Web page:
Where Are You On Employee Training?
Investment in Human Talent
It’s a scenario experienced by countless business owners, over countless years. There are so many things to do, so many “hats to wear.” Some weeks it seems that just keeping up with the ebb and flow of managing the daily operation is enough of an achievement.
To state the obvious, many small businesses depend on the talents of others, especially employees. It is also often true that sometimes in smaller teams, the value of what each employee does can be concentrated. For this and many reasons, it is always important to invest in training employees. Let’s look at a case example and what should happen once an employee is onboard.
Let’s start with a simple philosophy: All businesses should properly train their employees. What a simple statement, and it’s easy for most of us to think, “Well, sure. Who doesn’t?” But, what happens in real life doesn’t always follow that philosophy.
Data collected by PWC (PricewaterhouseCoopers) indicates about a third of small businesses don’t conduct any real employee training. Of training programs that exist, an alarming amount are superficial; others may invest in elaborate discussion on one important topic, and ignore others; and many supposed programs have the built-in assumption that the employee will “somehow” learn what the business owner expects the employee to know.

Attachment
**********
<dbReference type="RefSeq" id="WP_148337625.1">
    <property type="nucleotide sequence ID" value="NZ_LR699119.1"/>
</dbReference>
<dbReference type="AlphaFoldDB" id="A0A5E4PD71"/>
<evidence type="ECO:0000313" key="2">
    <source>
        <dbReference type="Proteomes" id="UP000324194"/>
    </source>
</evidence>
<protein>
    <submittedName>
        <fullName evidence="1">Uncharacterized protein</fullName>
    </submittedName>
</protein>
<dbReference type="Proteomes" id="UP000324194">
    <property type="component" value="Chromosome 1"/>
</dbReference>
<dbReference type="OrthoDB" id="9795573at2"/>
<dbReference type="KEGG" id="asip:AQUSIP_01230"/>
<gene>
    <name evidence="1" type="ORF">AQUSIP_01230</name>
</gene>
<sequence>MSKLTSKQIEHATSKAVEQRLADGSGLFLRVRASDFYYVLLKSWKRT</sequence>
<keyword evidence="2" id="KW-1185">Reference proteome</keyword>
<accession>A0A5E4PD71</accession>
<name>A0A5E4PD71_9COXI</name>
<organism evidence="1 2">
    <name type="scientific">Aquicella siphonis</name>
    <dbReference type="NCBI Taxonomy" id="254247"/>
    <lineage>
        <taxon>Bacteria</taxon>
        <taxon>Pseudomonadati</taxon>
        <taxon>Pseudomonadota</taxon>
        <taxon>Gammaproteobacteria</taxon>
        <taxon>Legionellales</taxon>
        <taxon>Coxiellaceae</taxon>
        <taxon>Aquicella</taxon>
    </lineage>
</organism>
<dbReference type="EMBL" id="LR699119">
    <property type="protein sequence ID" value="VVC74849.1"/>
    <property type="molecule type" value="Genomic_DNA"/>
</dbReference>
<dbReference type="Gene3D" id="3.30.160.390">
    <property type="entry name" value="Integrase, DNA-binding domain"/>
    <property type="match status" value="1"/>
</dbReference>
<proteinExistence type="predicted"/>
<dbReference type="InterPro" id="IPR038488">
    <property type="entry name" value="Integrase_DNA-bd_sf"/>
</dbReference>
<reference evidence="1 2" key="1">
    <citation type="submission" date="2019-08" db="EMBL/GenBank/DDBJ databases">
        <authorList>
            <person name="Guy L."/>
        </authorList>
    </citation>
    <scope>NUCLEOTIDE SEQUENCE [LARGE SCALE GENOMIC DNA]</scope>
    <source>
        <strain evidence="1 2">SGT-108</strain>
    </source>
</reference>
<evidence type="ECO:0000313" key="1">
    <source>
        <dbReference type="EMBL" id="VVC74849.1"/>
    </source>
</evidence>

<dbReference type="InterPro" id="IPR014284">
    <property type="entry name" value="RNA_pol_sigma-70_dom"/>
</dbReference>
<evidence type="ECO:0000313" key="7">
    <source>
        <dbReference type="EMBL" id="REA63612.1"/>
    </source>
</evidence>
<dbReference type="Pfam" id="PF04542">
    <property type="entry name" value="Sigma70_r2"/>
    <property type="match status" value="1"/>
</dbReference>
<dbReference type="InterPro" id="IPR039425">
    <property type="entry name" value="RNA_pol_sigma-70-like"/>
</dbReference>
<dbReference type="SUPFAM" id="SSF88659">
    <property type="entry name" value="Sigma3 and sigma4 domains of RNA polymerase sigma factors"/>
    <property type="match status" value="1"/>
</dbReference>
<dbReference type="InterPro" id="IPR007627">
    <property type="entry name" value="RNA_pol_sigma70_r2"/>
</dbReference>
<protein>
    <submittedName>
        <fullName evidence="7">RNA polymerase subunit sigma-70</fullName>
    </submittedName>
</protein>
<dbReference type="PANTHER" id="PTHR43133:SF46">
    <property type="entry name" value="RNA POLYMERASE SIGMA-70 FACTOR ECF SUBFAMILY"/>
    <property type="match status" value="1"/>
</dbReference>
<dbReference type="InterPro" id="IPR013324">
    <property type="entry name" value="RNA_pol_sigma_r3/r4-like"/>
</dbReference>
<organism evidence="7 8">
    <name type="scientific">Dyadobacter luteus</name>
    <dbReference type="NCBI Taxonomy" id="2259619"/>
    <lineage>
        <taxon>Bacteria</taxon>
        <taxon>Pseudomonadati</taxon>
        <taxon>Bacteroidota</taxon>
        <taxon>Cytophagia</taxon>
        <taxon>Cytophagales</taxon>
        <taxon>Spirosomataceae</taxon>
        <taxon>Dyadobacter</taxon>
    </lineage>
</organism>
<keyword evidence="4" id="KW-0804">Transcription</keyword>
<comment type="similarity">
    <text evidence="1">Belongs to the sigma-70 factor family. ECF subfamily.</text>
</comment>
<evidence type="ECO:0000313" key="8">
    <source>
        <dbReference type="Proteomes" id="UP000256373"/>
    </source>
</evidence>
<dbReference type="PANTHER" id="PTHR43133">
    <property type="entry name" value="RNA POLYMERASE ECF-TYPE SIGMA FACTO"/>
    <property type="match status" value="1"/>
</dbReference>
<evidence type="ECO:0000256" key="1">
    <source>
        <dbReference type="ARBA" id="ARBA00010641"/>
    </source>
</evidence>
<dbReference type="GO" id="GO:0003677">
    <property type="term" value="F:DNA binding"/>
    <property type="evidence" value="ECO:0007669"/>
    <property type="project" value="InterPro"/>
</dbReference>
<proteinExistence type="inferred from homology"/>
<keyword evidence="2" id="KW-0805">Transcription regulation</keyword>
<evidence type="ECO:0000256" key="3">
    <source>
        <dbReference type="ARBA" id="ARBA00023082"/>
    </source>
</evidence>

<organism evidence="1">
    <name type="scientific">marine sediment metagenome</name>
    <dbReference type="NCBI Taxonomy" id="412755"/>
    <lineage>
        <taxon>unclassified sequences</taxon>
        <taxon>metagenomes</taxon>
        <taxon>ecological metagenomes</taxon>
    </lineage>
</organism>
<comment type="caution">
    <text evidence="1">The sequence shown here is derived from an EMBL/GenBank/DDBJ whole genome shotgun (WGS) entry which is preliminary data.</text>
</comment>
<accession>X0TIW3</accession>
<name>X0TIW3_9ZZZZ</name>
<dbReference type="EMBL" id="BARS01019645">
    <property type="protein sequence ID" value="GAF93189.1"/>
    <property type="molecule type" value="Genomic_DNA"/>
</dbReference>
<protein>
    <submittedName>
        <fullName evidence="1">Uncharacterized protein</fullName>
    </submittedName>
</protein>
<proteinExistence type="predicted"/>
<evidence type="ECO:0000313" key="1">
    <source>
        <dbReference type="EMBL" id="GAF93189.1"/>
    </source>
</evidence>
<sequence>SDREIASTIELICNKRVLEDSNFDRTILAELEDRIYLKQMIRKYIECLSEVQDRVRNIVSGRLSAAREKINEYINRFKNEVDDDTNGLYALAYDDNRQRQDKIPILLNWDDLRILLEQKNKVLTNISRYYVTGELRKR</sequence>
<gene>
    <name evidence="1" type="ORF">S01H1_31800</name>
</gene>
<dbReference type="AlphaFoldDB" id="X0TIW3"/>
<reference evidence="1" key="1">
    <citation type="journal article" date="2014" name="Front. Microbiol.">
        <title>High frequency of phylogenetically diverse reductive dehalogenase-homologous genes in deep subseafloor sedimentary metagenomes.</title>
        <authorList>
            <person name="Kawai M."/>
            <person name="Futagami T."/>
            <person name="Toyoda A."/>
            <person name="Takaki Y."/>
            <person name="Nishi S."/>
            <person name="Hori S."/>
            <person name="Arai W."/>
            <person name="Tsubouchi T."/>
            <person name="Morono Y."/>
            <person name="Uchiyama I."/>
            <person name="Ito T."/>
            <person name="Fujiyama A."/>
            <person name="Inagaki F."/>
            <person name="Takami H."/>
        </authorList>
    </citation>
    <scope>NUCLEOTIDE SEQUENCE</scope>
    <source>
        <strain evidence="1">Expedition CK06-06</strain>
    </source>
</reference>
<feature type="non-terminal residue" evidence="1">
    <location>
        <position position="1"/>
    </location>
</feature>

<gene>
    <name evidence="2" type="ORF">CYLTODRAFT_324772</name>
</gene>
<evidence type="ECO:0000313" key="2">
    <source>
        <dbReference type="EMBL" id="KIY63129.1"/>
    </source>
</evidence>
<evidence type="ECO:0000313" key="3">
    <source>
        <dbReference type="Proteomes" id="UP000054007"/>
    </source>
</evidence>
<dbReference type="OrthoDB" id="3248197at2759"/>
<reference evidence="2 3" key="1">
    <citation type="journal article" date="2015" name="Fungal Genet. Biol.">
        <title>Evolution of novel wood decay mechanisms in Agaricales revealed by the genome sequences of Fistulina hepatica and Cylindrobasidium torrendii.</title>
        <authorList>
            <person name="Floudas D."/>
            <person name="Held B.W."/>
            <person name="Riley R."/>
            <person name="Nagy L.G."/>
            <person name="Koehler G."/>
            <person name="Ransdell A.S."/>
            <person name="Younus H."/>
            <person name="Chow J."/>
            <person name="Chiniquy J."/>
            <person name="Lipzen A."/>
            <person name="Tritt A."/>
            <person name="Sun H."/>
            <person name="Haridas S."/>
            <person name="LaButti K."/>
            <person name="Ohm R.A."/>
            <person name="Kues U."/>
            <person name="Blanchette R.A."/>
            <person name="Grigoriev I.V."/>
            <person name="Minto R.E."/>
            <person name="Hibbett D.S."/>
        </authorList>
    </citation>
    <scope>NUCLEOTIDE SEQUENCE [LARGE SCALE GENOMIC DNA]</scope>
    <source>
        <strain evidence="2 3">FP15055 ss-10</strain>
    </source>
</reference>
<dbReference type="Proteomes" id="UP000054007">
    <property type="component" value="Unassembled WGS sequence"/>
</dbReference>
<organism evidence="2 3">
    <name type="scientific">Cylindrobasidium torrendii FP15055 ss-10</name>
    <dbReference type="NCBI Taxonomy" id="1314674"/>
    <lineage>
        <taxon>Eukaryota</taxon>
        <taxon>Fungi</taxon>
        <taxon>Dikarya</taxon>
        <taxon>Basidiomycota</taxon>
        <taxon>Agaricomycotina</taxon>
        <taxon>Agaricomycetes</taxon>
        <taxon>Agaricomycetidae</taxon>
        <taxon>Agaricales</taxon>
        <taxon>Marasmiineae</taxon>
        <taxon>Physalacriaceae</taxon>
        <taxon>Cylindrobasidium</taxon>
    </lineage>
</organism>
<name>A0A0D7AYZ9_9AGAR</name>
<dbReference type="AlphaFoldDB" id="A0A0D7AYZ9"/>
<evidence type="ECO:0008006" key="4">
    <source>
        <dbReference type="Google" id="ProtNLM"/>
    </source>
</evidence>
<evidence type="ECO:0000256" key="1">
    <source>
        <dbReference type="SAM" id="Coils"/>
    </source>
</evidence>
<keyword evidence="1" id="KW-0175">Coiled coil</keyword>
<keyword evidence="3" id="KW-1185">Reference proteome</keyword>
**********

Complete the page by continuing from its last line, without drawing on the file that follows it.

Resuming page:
...properly training employees has a huge list of benefits and no negatives.
The Smartest Strategy
Regardless of the size of the operation, properly training employees has a huge list of benefits and no negatives. The benefits range from a competitive advantage in customer service all the way to properly handling serious life and safety issues. Let’s take a look at both of those and more.
MVC consulted with a client who we will call Jason. Jason’s business had been steadily growing, and after relocating for the third time due to growth, he realized his business needed quality employees. Up to that point, he had a patch-work system of finding temporary employees who could each work a few hours per week.
Jason became progressively frustrated with this set of affairs. He felt overwhelmed due to the demands on his business... customers routinely wanted to be served by him in person, which consumed most of his time while his business was open. All of his other management tasks had to be completed outside of this time, making his days very long. He also voiced concerns that his few part-time employees did not accomplish what he envisioned, nor did they do things in the manner he wanted.
What eventually came to light was that, once a new employee was hired, they received what amounted to a 15 minute orientation about the store’s layout, and the bare minimum of information to conduct sales. Further, employees felt very timid about asking questions since Jason was obviously overburdened and busy (a situation which by its nature often made him unavailable to them). In addition, Jason had in good faith placed a huge amount of professional trust in his hires, and was disappointed and angered when they faltered or appeared to be negligent.
We quickly began analyzing what functions the business conducted on a daily, weekly and monthly basis, and the individual tasks and responsibilities involved. It was obvious that his employees should contribute much more than they understood (or for which Jason directly asked). We then developed rubrics for hiring (including strategies to help identify the most apt employees for the job), and then, importantly, to assure good training after the fact.
Two Particular Problems